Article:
Isaac Marion

How did you become a writer?

I don't know if I ever really "became" one. I've been writing stories since I was a little kid, they just gradually got more ambitious and—I hope—a little better written.

Name your writing influences (writers, books, teachers, etc.).

I've never been good at pinpointing specific influences for my writing. It just distilled from a mixture of everything I've absorbed over the years and I have a hard time defining a hierarchy. There are a handful of authors I could name that were significant to me at some point in my life but my tastes and interests are always on the move so I can't really stand behind anything I liked more than a few years ago, and I think people are too eager to latch onto "influences" as short-hand for "this is what I do." I could list Stephen King, Cormac McCarthy, Charlie Kauffman, and so on, but my writing isn't really anything like theirs, so...I don't know if it's helpful!

When and where do you write? 

Since I started writing full time I've done most of it in coffee shops, first thing in the morning. I like being able to leave the house and "go to the office," it helps establish some kind of structure for my day, and I feel like the ambient human energy in the air does something for the writing. The downside of this is the high potential for distraction—like when an annoying guy sits at the table next to me and starts humming and dancing in his chair or doing a Skype call at full volume, etc. I have been trying to wean myself off of the coffee shop setting because it would be very convenient and clean to write from home, but so far it just hasn't clicked in my brain.

What are you working on now? 

I just finished editing another draft of THE LIVING, which is the final book in the Warm Bodies Series. There will be more editing to do on that one, but when that's done, it will finally be time to leave that series behind and start a whole new era of writing, which is daunting but thrilling. I have been circling a story that I wrote in a primitive form a long time ago, about an alternate reality that people access via dreams and the alternate selves that live there. We'll see.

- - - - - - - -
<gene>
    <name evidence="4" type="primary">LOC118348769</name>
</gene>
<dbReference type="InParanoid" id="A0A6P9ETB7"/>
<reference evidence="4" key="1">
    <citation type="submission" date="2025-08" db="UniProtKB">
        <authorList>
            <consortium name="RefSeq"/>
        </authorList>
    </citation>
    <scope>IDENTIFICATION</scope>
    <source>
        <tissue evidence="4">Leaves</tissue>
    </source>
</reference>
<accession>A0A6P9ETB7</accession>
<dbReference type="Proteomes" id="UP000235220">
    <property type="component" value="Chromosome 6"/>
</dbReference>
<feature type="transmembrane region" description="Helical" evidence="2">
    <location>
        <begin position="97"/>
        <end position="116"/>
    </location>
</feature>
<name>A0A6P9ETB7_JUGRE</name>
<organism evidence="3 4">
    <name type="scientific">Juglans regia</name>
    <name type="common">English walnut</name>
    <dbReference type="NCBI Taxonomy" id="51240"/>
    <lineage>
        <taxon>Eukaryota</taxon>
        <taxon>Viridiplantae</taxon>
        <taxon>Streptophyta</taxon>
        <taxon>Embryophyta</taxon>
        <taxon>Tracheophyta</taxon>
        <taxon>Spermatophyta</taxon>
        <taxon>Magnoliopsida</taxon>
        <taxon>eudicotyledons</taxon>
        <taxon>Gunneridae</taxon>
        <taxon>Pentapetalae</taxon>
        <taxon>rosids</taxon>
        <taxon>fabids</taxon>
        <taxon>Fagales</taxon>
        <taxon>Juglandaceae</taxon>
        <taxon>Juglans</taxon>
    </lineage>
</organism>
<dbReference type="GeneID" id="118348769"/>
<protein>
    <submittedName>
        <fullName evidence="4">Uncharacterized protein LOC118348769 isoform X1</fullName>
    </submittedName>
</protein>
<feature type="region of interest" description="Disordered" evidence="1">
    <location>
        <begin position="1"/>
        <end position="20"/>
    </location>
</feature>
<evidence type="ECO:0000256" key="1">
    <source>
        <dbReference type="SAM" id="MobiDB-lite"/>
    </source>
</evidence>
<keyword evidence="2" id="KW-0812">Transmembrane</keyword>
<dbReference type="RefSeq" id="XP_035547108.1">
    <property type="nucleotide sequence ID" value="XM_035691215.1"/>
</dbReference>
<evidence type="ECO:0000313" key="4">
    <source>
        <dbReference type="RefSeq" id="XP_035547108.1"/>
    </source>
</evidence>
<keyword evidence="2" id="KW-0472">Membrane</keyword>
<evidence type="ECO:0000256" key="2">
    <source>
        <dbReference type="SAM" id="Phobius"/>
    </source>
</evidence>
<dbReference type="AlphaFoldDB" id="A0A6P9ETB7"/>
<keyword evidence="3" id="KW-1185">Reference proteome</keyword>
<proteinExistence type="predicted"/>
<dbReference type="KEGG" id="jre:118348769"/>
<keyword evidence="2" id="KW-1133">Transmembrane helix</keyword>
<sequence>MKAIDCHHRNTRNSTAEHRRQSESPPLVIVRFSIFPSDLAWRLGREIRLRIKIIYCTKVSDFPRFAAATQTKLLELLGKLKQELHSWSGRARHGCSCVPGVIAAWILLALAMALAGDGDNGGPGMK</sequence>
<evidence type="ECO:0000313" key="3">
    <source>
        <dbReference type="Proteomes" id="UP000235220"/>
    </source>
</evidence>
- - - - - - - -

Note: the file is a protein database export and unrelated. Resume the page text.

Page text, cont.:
Have you ever suffered from writer’s block? 

Yeah, it happens. Ideas are ephemeral things that emerge from a complex alchemy of experience and you can't force them into existence when they aren't ready. So I've had terrifying moments when I just don't know where to find the story. But it usually just takes a few long drives and sweaty night jogs to reopen the valve.

What’s the best writing advice you’ve ever received?

The only bit I can think of is a surprisingly practical one from Hemingway, something about always trying to end your writing session on an "easy" part so that you have something welcoming to jump back into for your next session. Until I heard that, I had always tried to just keep writing until I got stuck and couldn't continue, but that means every writing session is going to start with an obstacle. I learned that leaving something juicy for tomorrow makes it much easier to plunge back into the flow.

What’s your advice to new writers?

Don't treat your writing like a product. Don't do market research to find out what genre is hot right now. Don't tailor your writing to fit a trend or to please a particular audience. Doing these things will make you a successful writer who sells lots of copies. Most writers are trying to do these things. Please don't do these things. My advice may not be entirely in your interests. I may have other motives, like when an ecologist advises you not to dump your garbage in the river even though it's easier than recycling. If your goal is to write to a formula in order to satisfy the mainstream market and keep the shelves of department stores stocked, my advice will not sway you, but I will say it anyway. Please don't write to appease others. Not the market, not a demographic, and not your family. Write the story that fascinates you in the way that electrifies you, and ignore everything else.

Bio: I wrote the Warm Bodies Series. The first book was adapted into a movie and was a big deal for a minute. I continued the story in three more books, the last of which is called THE LIVING and will be released soon, after which I will never speak of zombies again. I live in Seattle with my cat Watson and play a weird synth thing in the band Thing Quartet.